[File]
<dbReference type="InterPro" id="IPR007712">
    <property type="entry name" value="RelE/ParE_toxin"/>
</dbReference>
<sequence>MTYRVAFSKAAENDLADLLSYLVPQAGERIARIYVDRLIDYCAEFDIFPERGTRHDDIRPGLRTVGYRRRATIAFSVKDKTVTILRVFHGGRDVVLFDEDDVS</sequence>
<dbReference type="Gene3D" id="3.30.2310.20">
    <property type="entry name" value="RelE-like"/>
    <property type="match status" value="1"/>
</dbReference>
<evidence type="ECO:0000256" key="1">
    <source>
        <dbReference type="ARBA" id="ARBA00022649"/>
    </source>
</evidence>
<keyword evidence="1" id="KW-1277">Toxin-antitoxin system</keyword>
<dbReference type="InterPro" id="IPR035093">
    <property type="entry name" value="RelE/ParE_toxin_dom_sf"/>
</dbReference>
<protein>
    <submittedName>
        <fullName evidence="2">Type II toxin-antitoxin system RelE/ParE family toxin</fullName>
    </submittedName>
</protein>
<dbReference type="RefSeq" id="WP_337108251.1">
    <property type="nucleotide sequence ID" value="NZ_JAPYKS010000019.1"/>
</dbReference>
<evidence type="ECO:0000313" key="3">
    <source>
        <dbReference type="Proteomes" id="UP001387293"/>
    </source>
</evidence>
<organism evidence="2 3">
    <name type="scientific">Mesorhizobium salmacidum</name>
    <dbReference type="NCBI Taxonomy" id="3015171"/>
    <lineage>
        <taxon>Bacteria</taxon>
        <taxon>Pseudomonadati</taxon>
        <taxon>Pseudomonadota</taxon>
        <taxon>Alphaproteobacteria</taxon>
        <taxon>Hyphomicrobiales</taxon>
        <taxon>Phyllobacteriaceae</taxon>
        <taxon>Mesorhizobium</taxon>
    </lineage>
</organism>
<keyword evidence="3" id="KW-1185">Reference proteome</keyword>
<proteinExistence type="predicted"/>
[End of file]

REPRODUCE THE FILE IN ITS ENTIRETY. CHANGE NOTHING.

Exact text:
<dbReference type="InterPro" id="IPR007712">
    <property type="entry name" value="RelE/ParE_toxin"/>
</dbReference>
<sequence>MTYRVAFSKAAENDLADLLSYLVPQAGERIARIYVDRLIDYCAEFDIFPERGTRHDDIRPGLRTVGYRRRATIAFSVKDKTVTILRVFHGGRDVVLFDEDDVS</sequence>
<dbReference type="Gene3D" id="3.30.2310.20">
    <property type="entry name" value="RelE-like"/>
    <property type="match status" value="1"/>
</dbReference>
<evidence type="ECO:0000256" key="1">
    <source>
        <dbReference type="ARBA" id="ARBA00022649"/>
    </source>
</evidence>
<keyword evidence="1" id="KW-1277">Toxin-antitoxin system</keyword>
<dbReference type="InterPro" id="IPR035093">
    <property type="entry name" value="RelE/ParE_toxin_dom_sf"/>
</dbReference>
<protein>
    <submittedName>
        <fullName evidence="2">Type II toxin-antitoxin system RelE/ParE family toxin</fullName>
    </submittedName>
</protein>
<dbReference type="RefSeq" id="WP_337108251.1">
    <property type="nucleotide sequence ID" value="NZ_JAPYKS010000019.1"/>
</dbReference>
<evidence type="ECO:0000313" key="3">
    <source>
        <dbReference type="Proteomes" id="UP001387293"/>
    </source>
</evidence>
<organism evidence="2 3">
    <name type="scientific">Mesorhizobium salmacidum</name>
    <dbReference type="NCBI Taxonomy" id="3015171"/>
    <lineage>
        <taxon>Bacteria</taxon>
        <taxon>Pseudomonadati</taxon>
        <taxon>Pseudomonadota</taxon>
        <taxon>Alphaproteobacteria</taxon>
        <taxon>Hyphomicrobiales</taxon>
        <taxon>Phyllobacteriaceae</taxon>
        <taxon>Mesorhizobium</taxon>
    </lineage>
</organism>
<keyword evidence="3" id="KW-1185">Reference proteome</keyword>
<proteinExistence type="predicted"/>